May 20

Blood, Gore and Mediocrity: CARRIE THE MUSICAL

Presented by Speakeasy Stage Company
Music by Michael Gore
Lyrics by Dean Pitchford
Book by Lawrence D. Cohen
Based on the novel by Stephen King
Directed by Paul Melone
Music directed by Nicholaus James Connell
Choreographed by Larry Sousa

Stanford Calderwood Pavilion
Boston Center for the Arts
Boston, MA
Speakeasy on Facebook
Stephen King on Facebook
This awesome goat on Facebook

Trigger Warning: Fanatical Christianity, Gore, Attractive Youths Kissing, Depictions of High School  

Review by Kitty Drexel mediocrity

(Boston) The story of Carrietta White is supposed in invoke sympathy from its reader. Stephen King wrote a story about a young woman so hopelessly naïve and sheltered from the world that she has no tactics to cope with common life stressors. It’s easy enough to relate to her story, to put ourselves in her shoes because everyone feels like an outsider at one time or another. Unfortunately, Carrie is not actually a relatable character. Her life is in no way comparable to another’s. The impossible fantasy of Carrie is what makes the novel/movie/musical. Attempting to make her relatable or identifiable is a stretch that is in no way feasible. And yet, as long as there are outsiders who wish they had super powers, the comparison will be made anyway. Continue reading

Jan 22

Sweetness Through Unbearable Cruelty: “The Color Purple”

http://www.speakeasystage.com/_photos/press/purple_10.jpg

Lovely Hoffman in The Color Purple. Photo by Glenn Perry Photography

Presented by Speakeasy Stage Company
Based on the novel written by Alice Walker and the Warner Bros/Amblin Entertainment motion picture of the same name
Book by Marsha Norman
Music and lyrics by Brenda Russell, Allee Willis, Stephen Bray
Directed by Paul Daigneault
Musical direction by Nicholas James Connell
Choreography by Christian Bufford

January 10 – February 8, 2014
Stanford Calderwood Pavilion
Boston Center for the Arts
527 Tremont St
Boston, MA
Speakeasy on Facebook

Review by Kitty Drexel

Two Disclaimers:
1. Brief nudity is used to abruptly symbolize the stark differences between the lives of Shug and Celie. Prudes should stay at home.
2. This is a musical predominantly about Black women. The only role White people play are as silent, historically accurate oppressors. Racists and sexists won’t enjoy themselves either.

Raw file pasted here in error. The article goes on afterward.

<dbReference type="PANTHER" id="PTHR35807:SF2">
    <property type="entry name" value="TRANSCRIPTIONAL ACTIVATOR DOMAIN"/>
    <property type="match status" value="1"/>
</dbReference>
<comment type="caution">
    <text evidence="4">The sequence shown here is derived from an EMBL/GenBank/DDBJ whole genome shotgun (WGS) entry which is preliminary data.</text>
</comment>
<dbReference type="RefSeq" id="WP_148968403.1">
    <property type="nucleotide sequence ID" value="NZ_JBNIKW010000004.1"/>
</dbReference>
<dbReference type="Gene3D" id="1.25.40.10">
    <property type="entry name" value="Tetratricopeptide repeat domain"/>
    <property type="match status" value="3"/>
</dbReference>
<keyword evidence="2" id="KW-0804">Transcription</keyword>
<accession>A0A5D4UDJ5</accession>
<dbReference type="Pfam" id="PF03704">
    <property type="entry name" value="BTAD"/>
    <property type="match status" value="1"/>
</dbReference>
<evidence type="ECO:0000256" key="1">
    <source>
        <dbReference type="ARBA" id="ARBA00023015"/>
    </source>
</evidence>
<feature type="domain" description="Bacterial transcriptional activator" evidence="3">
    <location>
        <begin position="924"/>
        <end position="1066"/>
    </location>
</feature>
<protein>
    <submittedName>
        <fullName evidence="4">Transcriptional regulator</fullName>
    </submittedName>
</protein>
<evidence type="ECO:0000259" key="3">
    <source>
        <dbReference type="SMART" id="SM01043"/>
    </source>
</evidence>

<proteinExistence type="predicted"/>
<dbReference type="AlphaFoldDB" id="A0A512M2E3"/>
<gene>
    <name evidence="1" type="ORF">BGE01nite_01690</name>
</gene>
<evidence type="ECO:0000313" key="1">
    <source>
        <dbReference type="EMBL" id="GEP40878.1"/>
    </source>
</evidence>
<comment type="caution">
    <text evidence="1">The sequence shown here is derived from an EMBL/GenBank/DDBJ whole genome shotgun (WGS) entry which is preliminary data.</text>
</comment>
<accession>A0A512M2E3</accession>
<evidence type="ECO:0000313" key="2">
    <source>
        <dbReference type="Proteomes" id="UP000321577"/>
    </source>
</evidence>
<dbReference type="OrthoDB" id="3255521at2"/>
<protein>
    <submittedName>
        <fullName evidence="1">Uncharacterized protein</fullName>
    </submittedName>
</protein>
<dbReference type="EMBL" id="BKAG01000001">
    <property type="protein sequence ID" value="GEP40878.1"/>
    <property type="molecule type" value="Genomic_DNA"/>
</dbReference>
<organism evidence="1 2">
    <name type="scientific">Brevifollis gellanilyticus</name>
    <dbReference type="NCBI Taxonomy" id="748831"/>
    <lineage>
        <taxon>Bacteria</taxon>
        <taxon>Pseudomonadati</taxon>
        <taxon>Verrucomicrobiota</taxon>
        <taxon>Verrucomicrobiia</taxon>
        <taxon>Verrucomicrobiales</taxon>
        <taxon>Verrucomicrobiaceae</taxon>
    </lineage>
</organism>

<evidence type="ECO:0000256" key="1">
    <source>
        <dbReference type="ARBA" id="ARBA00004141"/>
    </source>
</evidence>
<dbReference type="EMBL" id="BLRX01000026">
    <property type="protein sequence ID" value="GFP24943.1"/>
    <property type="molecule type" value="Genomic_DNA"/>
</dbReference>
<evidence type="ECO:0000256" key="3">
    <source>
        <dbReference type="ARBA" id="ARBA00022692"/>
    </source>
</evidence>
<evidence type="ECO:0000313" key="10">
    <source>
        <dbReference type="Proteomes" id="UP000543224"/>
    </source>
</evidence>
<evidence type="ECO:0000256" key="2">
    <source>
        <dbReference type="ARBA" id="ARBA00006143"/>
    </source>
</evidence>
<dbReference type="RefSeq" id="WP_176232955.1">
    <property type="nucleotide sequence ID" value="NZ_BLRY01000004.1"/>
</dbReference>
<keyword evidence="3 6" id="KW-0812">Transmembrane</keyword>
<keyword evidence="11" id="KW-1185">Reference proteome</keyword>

(Boston) The Color Purple is exquisite. It is a tour deforce presentation of musical theatre at its finest. With only one small hiccup, this production achieves greatness on the stage. Run, do not walk, as fast as you are able and get tickets to this show. Do it. Continue reading

Sep 24

ADA Approved for the Mainstream: TRIBES

photo

Photo: Craig Bailey/Perspective Photo; Erica Spyres and James Caverly conversating.

Presented by Speakeasy Stage Co.
by Nina Raine
directed by M. Bevin O’Gara

September 13 – October 12
Stanford Calderwood Pavilion
Boston Center for the Arts
Boston, MA
SpeakEasy on Facebook

There will be two ASL-interpreted performances:  Sunday, October 6 at 7PM and Friday, October 11 at 8PM.

Review by Kitty Drexel

(Southie) It is always a relief to see minorities portrayed by the Arts as their community deserves; with dignity, love and respect. We, the disabled, weren’t/aren’t always seen this way. It was (and still is) a commonly held belief of the Christian persuasion that people were born disabled as a punishment from God for sinning. This is despite Jesus saying that the disabled were walking, talking acts of God (John Chapter 9 verses 1-3). In specific, Christians used to believe that, since a deaf person couldn’t hear the word of God, they then couldn’t know God. Fast forward to modern day, the stigmas still exist even with the ADA protecting us. This is why it was so humbling to watch Speakeasy’s intelligent production of Tribes last Saturday. My hope is that this production is a sign that society is ready to welcome the disabled into the mainstream. Continue reading